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Badlands – Continental Divide Trail – 2009| Average Hiker

Badlands View

Today’s Highlights

A Grey Wolf sighting just before the badlands was my day’s highlight.

Los Indios Spring was another high point. At this point, I left the dirt Forest Service roads and stepped onto nice, new trail. My road-battered feet would finally have some relief.

According to trail signage, the section of well-maintained trail that started near Los Indios Spring was kept by the “New Mexico Back-country Horsemen.” It appeared that out west; more groups adopted sections of the trail rather than individual maintainers.

Although the trail was a bit circuitous compared to the dirt roads, I would gladly walk in circles all day long if it prevented road walking!

Being raised via southern guilt, I also felt I HAD to hike the new trail. Building a new trail required a lot of effort and time. The Horsemen had done an excellent job on their section, and I wanted to respect the efforts.

The views out over the badlands from the Mesa were breathtaking. Badlands may not be the proper term, since they were almost otherworldly, with their towering rock formations, carved valleys, and dry, barren lands. I am a science fiction and old westerns fan, so Badlands it was.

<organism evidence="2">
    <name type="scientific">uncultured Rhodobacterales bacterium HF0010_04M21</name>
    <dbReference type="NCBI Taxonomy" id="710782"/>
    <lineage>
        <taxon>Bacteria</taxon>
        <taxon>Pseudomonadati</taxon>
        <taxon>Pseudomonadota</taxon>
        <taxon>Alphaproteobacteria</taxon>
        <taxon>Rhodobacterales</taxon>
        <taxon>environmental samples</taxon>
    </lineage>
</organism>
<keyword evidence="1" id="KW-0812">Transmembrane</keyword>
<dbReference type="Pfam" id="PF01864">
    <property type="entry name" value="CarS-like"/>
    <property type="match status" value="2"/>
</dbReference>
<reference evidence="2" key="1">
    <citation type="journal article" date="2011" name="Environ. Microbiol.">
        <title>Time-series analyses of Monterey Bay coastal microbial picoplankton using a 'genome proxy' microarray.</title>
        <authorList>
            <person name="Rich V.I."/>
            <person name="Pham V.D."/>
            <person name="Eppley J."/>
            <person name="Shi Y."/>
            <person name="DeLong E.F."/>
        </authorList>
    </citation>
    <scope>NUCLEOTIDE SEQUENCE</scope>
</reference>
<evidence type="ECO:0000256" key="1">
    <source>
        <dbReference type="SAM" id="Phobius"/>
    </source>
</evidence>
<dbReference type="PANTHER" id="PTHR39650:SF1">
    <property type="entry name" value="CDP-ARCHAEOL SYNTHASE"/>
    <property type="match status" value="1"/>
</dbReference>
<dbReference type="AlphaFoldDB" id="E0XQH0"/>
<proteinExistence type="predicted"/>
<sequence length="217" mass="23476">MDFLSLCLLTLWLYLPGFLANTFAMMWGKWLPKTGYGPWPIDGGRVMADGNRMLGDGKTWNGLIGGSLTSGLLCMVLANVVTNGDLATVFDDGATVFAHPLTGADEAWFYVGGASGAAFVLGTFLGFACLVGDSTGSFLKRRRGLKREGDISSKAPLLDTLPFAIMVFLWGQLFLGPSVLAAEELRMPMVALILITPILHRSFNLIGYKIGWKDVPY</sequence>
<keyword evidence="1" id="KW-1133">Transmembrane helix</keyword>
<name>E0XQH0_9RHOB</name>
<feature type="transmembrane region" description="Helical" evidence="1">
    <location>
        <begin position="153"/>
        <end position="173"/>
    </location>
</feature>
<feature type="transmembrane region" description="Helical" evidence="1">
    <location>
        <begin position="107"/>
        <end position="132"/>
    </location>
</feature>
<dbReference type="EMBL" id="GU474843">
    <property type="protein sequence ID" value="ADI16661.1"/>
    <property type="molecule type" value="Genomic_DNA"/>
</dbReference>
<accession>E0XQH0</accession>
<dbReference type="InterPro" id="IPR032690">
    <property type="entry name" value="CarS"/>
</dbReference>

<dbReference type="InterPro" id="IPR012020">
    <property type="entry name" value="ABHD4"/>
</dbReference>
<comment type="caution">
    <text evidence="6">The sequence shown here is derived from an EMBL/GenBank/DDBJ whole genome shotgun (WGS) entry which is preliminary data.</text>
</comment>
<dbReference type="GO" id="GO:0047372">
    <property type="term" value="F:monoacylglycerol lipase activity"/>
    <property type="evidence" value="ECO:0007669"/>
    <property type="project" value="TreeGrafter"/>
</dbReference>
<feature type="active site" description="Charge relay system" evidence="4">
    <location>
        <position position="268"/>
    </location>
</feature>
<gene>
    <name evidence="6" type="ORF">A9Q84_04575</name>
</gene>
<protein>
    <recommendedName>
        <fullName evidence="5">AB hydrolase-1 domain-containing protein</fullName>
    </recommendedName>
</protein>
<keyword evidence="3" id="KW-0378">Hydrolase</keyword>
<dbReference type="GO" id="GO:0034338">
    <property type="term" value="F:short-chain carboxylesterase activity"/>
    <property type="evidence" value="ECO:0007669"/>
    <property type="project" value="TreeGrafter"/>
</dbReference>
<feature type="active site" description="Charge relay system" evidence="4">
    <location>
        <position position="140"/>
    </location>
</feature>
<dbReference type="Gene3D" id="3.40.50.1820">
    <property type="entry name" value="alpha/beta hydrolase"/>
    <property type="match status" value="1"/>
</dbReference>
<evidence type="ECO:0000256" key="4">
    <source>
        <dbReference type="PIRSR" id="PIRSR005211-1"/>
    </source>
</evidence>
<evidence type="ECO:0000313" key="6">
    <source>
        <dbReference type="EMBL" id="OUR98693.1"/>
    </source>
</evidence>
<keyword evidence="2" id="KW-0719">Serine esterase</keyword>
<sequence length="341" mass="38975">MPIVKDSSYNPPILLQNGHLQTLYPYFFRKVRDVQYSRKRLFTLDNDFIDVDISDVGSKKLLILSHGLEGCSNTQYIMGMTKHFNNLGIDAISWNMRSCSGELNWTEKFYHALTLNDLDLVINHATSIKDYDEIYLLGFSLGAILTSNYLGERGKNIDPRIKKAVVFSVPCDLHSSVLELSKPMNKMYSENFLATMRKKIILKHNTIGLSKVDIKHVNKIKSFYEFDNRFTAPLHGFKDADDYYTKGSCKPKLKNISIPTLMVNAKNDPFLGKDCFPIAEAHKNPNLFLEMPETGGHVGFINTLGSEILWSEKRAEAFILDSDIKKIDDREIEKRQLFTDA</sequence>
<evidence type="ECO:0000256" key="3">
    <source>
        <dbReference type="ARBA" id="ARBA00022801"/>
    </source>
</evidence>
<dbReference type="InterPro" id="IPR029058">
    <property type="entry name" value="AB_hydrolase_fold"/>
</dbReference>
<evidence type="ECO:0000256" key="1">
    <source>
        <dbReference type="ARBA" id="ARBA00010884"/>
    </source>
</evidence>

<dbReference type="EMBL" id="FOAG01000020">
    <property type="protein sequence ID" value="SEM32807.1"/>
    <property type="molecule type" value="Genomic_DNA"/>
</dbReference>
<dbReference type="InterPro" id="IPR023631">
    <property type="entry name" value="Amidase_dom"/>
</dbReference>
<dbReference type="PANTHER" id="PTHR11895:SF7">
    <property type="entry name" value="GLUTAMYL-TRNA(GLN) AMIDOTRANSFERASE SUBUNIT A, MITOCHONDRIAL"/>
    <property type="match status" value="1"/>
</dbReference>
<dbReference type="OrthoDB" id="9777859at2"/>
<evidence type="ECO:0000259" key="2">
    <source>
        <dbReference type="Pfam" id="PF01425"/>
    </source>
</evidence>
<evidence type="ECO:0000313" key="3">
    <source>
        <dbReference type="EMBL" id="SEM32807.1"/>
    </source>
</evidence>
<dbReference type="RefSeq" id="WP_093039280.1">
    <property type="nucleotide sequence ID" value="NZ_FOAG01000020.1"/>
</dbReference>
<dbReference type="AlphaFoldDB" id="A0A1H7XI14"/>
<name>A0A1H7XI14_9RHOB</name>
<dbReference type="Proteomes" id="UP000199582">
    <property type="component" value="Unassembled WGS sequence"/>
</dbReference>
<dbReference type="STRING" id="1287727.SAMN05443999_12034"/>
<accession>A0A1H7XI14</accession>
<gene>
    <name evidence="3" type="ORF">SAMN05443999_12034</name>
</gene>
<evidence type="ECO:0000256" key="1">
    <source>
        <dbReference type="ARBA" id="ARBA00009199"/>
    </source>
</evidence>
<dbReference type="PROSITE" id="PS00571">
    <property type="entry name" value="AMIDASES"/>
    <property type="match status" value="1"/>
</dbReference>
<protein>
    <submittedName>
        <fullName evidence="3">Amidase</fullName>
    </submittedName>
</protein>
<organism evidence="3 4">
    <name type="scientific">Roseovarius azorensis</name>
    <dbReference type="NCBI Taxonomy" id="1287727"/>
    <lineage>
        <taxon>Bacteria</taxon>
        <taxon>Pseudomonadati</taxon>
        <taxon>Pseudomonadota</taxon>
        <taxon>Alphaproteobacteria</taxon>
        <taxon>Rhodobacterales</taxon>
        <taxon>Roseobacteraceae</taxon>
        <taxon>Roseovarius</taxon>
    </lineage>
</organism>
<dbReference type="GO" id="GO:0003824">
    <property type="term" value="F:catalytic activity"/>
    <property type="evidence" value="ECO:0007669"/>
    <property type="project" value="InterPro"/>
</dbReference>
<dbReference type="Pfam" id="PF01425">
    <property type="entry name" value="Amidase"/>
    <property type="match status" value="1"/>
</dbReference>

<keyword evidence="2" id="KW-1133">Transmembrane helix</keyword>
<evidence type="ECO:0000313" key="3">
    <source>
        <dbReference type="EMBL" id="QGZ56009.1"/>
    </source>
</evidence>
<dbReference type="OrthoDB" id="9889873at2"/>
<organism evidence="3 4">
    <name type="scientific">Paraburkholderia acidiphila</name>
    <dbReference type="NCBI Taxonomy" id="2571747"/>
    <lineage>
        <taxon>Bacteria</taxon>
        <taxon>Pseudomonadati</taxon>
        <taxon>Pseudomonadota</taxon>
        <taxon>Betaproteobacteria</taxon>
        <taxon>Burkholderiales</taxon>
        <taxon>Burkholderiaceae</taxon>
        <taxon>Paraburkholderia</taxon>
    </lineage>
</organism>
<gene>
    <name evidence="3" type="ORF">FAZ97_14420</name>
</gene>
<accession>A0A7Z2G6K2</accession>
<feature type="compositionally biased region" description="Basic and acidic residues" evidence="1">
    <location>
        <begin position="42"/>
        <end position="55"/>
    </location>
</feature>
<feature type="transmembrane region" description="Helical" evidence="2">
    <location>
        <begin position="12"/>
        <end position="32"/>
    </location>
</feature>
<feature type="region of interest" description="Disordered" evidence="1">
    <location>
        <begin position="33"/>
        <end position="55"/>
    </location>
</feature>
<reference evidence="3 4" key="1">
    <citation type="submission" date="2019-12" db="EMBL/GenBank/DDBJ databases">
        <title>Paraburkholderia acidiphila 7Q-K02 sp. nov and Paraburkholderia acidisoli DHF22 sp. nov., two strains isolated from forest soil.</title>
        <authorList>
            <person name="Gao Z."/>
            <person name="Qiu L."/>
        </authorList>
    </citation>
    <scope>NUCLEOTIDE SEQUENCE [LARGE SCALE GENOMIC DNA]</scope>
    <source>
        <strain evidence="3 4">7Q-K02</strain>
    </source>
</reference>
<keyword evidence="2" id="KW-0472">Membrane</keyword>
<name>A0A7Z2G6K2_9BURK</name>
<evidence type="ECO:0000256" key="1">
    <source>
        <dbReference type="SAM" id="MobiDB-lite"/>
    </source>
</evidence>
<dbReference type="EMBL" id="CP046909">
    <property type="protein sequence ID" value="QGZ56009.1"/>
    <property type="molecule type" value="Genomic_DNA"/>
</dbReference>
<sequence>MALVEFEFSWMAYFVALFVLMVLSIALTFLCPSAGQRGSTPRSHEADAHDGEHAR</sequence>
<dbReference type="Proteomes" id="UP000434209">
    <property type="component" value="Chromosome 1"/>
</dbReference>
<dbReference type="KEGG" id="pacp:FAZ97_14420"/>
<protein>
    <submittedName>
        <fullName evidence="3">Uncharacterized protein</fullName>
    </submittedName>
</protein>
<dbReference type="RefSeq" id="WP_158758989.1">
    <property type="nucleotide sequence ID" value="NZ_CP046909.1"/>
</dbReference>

Badlands from the Mesa
Mesa Badlands

It was right before the edge of the Mesa that I saw the wolf. This was not a coyote. I know what coyotes look like.

As I strode across the open Mesa, a quick movement in my peripheral vision drew my eyes to the right. I stopped to watch the animal loping just outside the treeline. Unfortunately, when I stopped, it also froze.

The wolf was a light grayish-white color. I turned to face it as it swung its head towards me, studying me just as I was him. The wolf was long and lean but not as tall as I expected. Although the animal was far away, I could see him tense as he crouched slightly.

Suddenly, he was gone. It was amazing to watch. The wolf seemed to melt into the trees. I stood there watching to see if it would come out further up the tree line, but it never did show itself again. I suspected he was watching from the shadows and maybe even continuing to track me down the Mesa.

It probably sounds a little corny, but you often know when you are being watched out here. I’ve always wondered how I know to look in a specific direction or turn to spot something behind me. I suspect it is more science than anything else, probably senses we don’t even realize are being used. Maybe smells brought to us by a slightly shifting breeze, subtle sounds picked up by our “animal brains.” Who knows, but it becomes more dominant the longer I’m out here and away from other “distractions.”

The wolf was beautiful, and I felt a particular connection with the lone marauder. I felt very fortunate to have seen it. Unfortunately, ranchers I had met over the past couple of weeks in New Mexico seemed to hate the wolves. The deadly hunters killed their livestock; sadly, they also appeared to kill for sport. I understood the rancher’s perspectives, but I still wished there was a way to figure out how to coexist with the predator. It was a magnificent animal.

Camp for the night was at the bottom of the Mesa. I was down to half a liter of water and the next source was a few miles further. The storms had been rumbling and grumbling all day, though, and as they drew closer, I figured my luck was up, so I stopped and set up camp. I tried not to push the envelope with Mother Nature too often.

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